Are Remote Workers Covered by L&I in Washington State?

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The significant shift to remote work during the Covid-19 pandemic produced a permanent increase in the number of remote workers in Washington State. A resulting legal issue concerns L&I (workers’ compensation) coverage of on-the-job injuries and occupational diseases (repetitive injuries) for remote workers. In this discussion, the workers’ compensation lawyers at Robinson & Kole explain the laws and challenges that apply to determining whether a remote worker is covered by L&I.

L&I Coverage for Remote Workers

In Washington State, the same criteria for determining L&I eligibility that apply to other workers also apply to remote workers. In addition to demonstrating that an injury meets the requirements of an on-the job injury or an occupational disease/repetitive injury, which have different legal standards, a remote worker faces special challenges in making an L&I claim, which include addressing issues relating to whether the injury occurred in the course of employment, and whether the worker fits one of the independent contractor exemptions in the laws.

The unique nature of remote work creates equally unique issues in establishing entitlement to workers’ compensation benefits for remote workers. If you have a claim for an on-the job injury or occupational disease that occurred while you were working remotely, getting assistance from a knowledgeable L&I attorney is strongly recommended.

Course-of-Employment Requirement

Regardless of the type of L&I claim, a work injury must occur during the course of employment to qualify for benefits. In many cases, a remote employee is covered by L&I as long as the worker can show that the injury was work-related.

The course-of-employment requirement is factually based. Whether it is met depends on all the facts and circumstances surrounding the injury. Workers who perform their jobs at the employer’s place of business and receive an injury at that location often have independent corroboration that the injury occurred during the course of employment, such as workplace witnesses. In contrast, an employee working at home may not have witnesses or other evidence to confirm how and when the injury occurred. That fact provides the employer with an opening to dispute the claim on the basis that it was not work-related.

Multiple considerations enter into determining whether an injury occurred during the course of employment. Social, recreational, and athletic activities are often not considered to be work-related . However, the Board of Industrial Insurance Appeals has recognized that personal comfort activities, such as taking a break, getting a drink, or using the restroom, are not excluded from L&I coverage.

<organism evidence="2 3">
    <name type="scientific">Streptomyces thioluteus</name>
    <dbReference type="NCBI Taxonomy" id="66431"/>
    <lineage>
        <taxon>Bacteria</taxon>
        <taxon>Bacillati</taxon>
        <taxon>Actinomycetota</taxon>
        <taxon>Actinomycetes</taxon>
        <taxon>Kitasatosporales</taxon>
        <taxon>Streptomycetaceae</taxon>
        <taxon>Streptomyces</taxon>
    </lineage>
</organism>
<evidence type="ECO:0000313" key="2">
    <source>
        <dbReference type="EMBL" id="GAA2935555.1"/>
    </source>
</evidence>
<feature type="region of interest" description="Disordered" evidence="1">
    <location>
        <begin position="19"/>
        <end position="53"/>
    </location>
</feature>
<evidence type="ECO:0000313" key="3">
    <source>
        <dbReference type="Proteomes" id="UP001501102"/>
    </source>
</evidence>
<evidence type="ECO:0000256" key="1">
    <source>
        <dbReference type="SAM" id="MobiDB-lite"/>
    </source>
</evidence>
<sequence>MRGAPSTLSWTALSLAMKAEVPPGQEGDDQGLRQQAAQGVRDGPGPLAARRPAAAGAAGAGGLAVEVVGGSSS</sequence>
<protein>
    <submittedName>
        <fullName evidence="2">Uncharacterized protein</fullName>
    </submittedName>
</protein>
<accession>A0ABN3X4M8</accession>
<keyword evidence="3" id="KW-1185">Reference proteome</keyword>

A remote work injury case may involve questions relating to whether the worker had abandoned their job duties when the injury occurred. If abandonment can be demonstrated, L&I benefits are not available. Problems may also arise if a task (like an errand or trip) serves concurrent business and personal purposes. The dual-purpose doctrine provides that an employee injured during an activity that serves both work and non-work purposes may be covered by L&I.

Independent Contractor Exemptions for L&I

Washington State laws provide workers’ compensation for all workers in the state, unless the worker meets L&I’s exemption definitions for an independent contractor. As such, a remote worker cannot receive L&I benefits if they meet one of the exemptions stated in the law. The status of a worker depends on the facts of each individual case.

The terminology used by an employer to describe a worker is not conclusive concerning whether the worker is an independent contractor. In addition, remote workers are not automatically exempt from L& I simply because they do not work at the employer’s place of business.

The independent contractor exemptions include specific tests that apply to making the determination of eligibility for L&I. The nature of a remote worker’s responsibilities and the control exercised by the employer often determine whether the worker falls within the independent contractor exemptions. If a remote worker suffers a work injury, an employer may try to dispute the claim on the basis that the worker is an independent contractor who is not covered.

Legal Representation for Injured Remote Workers

A remote worker who qualifies for L&I receives benefits including medical treatment, lost wages, and more. While legal counsel is not necessary to file an L&I claim, a worker may choose to have legal representation throughout the process. Because of the complex challenges inherent in workers’ compensation claims for remote workers, consulting with an experienced lawyer is advisable for a remote worker who has an L&I claim.

Schedule a Free Consultation with a Washington L&I Attorney

From our office in Bellingham, the Robinson & Kole workers’ compensation attorneys help clients throughout the State of Washington, including remote workers. Our lawyers also help injured workers with third-party personal injury claims. If you suffered an on-the-job injury or occupational disease/repetitive injury, we welcome you to contact us for a free consultation by calling 800.640.5616 or using our online contact form. Se habla Español.